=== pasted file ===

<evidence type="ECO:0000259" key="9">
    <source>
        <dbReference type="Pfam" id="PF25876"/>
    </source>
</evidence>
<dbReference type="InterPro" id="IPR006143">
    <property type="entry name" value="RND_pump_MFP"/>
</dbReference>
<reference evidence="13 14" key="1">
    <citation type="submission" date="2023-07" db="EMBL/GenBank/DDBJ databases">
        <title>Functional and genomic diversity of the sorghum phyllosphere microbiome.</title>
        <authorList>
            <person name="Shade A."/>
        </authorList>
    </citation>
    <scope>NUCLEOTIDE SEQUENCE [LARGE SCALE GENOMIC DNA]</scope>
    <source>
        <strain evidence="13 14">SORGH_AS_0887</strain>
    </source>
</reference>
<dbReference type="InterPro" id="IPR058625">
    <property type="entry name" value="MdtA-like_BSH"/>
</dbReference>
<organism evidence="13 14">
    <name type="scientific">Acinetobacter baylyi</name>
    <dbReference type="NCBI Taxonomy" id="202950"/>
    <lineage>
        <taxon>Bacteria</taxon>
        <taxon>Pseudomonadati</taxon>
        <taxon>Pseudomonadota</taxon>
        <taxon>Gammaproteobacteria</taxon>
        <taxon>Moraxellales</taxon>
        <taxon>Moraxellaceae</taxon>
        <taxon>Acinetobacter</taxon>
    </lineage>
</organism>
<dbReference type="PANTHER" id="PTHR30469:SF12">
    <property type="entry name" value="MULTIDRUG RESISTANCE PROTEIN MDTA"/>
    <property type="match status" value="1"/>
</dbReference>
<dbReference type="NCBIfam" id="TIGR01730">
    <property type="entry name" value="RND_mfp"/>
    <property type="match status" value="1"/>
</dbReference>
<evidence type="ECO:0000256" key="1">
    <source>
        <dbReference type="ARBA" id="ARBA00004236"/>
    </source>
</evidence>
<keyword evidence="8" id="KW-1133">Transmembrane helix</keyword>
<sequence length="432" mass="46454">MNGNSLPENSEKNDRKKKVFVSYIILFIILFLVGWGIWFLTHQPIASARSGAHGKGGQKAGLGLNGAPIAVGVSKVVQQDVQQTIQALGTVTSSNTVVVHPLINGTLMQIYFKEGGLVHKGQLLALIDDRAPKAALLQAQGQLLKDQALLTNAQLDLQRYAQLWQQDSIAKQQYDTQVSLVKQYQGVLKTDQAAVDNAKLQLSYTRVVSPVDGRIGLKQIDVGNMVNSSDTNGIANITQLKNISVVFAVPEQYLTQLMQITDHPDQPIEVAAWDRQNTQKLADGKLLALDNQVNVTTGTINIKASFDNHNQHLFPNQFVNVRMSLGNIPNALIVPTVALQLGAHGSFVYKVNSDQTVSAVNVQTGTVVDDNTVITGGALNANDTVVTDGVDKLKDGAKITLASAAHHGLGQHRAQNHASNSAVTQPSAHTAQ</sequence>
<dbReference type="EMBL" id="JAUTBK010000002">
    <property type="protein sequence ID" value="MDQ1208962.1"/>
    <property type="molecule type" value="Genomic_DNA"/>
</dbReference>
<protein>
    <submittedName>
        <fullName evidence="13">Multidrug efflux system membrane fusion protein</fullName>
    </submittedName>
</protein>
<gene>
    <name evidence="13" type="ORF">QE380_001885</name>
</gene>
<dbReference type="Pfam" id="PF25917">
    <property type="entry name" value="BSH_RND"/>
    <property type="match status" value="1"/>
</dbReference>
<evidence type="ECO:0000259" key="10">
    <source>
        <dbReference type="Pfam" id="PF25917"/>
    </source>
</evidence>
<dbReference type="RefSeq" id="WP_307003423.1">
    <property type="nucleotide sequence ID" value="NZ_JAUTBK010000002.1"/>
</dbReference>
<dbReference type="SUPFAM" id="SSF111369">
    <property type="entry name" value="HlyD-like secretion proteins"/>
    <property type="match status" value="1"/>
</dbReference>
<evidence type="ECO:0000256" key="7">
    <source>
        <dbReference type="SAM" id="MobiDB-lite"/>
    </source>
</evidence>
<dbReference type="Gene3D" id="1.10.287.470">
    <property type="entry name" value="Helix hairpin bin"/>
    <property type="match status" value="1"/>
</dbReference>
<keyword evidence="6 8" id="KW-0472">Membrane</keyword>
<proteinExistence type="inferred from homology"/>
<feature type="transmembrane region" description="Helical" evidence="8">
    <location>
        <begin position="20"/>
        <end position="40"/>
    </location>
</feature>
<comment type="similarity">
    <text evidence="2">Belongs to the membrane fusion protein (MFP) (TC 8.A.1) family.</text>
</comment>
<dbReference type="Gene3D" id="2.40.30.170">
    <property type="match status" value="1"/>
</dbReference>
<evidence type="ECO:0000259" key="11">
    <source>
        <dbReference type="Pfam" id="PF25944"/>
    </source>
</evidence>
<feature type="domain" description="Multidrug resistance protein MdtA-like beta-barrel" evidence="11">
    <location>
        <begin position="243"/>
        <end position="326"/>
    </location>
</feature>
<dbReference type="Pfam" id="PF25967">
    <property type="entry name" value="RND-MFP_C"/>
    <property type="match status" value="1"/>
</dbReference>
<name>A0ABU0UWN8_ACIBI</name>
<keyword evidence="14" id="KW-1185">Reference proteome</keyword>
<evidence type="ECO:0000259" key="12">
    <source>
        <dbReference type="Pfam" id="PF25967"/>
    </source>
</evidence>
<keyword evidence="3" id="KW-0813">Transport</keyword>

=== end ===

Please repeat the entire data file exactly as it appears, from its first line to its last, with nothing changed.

<evidence type="ECO:0000259" key="9">
    <source>
        <dbReference type="Pfam" id="PF25876"/>
    </source>
</evidence>
<dbReference type="InterPro" id="IPR006143">
    <property type="entry name" value="RND_pump_MFP"/>
</dbReference>
<reference evidence="13 14" key="1">
    <citation type="submission" date="2023-07" db="EMBL/GenBank/DDBJ databases">
        <title>Functional and genomic diversity of the sorghum phyllosphere microbiome.</title>
        <authorList>
            <person name="Shade A."/>
        </authorList>
    </citation>
    <scope>NUCLEOTIDE SEQUENCE [LARGE SCALE GENOMIC DNA]</scope>
    <source>
        <strain evidence="13 14">SORGH_AS_0887</strain>
    </source>
</reference>
<dbReference type="InterPro" id="IPR058625">
    <property type="entry name" value="MdtA-like_BSH"/>
</dbReference>
<organism evidence="13 14">
    <name type="scientific">Acinetobacter baylyi</name>
    <dbReference type="NCBI Taxonomy" id="202950"/>
    <lineage>
        <taxon>Bacteria</taxon>
        <taxon>Pseudomonadati</taxon>
        <taxon>Pseudomonadota</taxon>
        <taxon>Gammaproteobacteria</taxon>
        <taxon>Moraxellales</taxon>
        <taxon>Moraxellaceae</taxon>
        <taxon>Acinetobacter</taxon>
    </lineage>
</organism>
<dbReference type="PANTHER" id="PTHR30469:SF12">
    <property type="entry name" value="MULTIDRUG RESISTANCE PROTEIN MDTA"/>
    <property type="match status" value="1"/>
</dbReference>
<dbReference type="NCBIfam" id="TIGR01730">
    <property type="entry name" value="RND_mfp"/>
    <property type="match status" value="1"/>
</dbReference>
<evidence type="ECO:0000256" key="1">
    <source>
        <dbReference type="ARBA" id="ARBA00004236"/>
    </source>
</evidence>
<keyword evidence="8" id="KW-1133">Transmembrane helix</keyword>
<sequence length="432" mass="46454">MNGNSLPENSEKNDRKKKVFVSYIILFIILFLVGWGIWFLTHQPIASARSGAHGKGGQKAGLGLNGAPIAVGVSKVVQQDVQQTIQALGTVTSSNTVVVHPLINGTLMQIYFKEGGLVHKGQLLALIDDRAPKAALLQAQGQLLKDQALLTNAQLDLQRYAQLWQQDSIAKQQYDTQVSLVKQYQGVLKTDQAAVDNAKLQLSYTRVVSPVDGRIGLKQIDVGNMVNSSDTNGIANITQLKNISVVFAVPEQYLTQLMQITDHPDQPIEVAAWDRQNTQKLADGKLLALDNQVNVTTGTINIKASFDNHNQHLFPNQFVNVRMSLGNIPNALIVPTVALQLGAHGSFVYKVNSDQTVSAVNVQTGTVVDDNTVITGGALNANDTVVTDGVDKLKDGAKITLASAAHHGLGQHRAQNHASNSAVTQPSAHTAQ</sequence>
<dbReference type="EMBL" id="JAUTBK010000002">
    <property type="protein sequence ID" value="MDQ1208962.1"/>
    <property type="molecule type" value="Genomic_DNA"/>
</dbReference>
<protein>
    <submittedName>
        <fullName evidence="13">Multidrug efflux system membrane fusion protein</fullName>
    </submittedName>
</protein>
<gene>
    <name evidence="13" type="ORF">QE380_001885</name>
</gene>
<dbReference type="Pfam" id="PF25917">
    <property type="entry name" value="BSH_RND"/>
    <property type="match status" value="1"/>
</dbReference>
<evidence type="ECO:0000259" key="10">
    <source>
        <dbReference type="Pfam" id="PF25917"/>
    </source>
</evidence>
<dbReference type="RefSeq" id="WP_307003423.1">
    <property type="nucleotide sequence ID" value="NZ_JAUTBK010000002.1"/>
</dbReference>
<dbReference type="SUPFAM" id="SSF111369">
    <property type="entry name" value="HlyD-like secretion proteins"/>
    <property type="match status" value="1"/>
</dbReference>
<evidence type="ECO:0000256" key="7">
    <source>
        <dbReference type="SAM" id="MobiDB-lite"/>
    </source>
</evidence>
<dbReference type="Gene3D" id="1.10.287.470">
    <property type="entry name" value="Helix hairpin bin"/>
    <property type="match status" value="1"/>
</dbReference>
<keyword evidence="6 8" id="KW-0472">Membrane</keyword>
<proteinExistence type="inferred from homology"/>
<feature type="transmembrane region" description="Helical" evidence="8">
    <location>
        <begin position="20"/>
        <end position="40"/>
    </location>
</feature>
<comment type="similarity">
    <text evidence="2">Belongs to the membrane fusion protein (MFP) (TC 8.A.1) family.</text>
</comment>
<dbReference type="Gene3D" id="2.40.30.170">
    <property type="match status" value="1"/>
</dbReference>
<evidence type="ECO:0000259" key="11">
    <source>
        <dbReference type="Pfam" id="PF25944"/>
    </source>
</evidence>
<feature type="domain" description="Multidrug resistance protein MdtA-like beta-barrel" evidence="11">
    <location>
        <begin position="243"/>
        <end position="326"/>
    </location>
</feature>
<dbReference type="Pfam" id="PF25967">
    <property type="entry name" value="RND-MFP_C"/>
    <property type="match status" value="1"/>
</dbReference>
<name>A0ABU0UWN8_ACIBI</name>
<keyword evidence="14" id="KW-1185">Reference proteome</keyword>
<evidence type="ECO:0000259" key="12">
    <source>
        <dbReference type="Pfam" id="PF25967"/>
    </source>
</evidence>
<keyword evidence="3" id="KW-0813">Transport</keyword>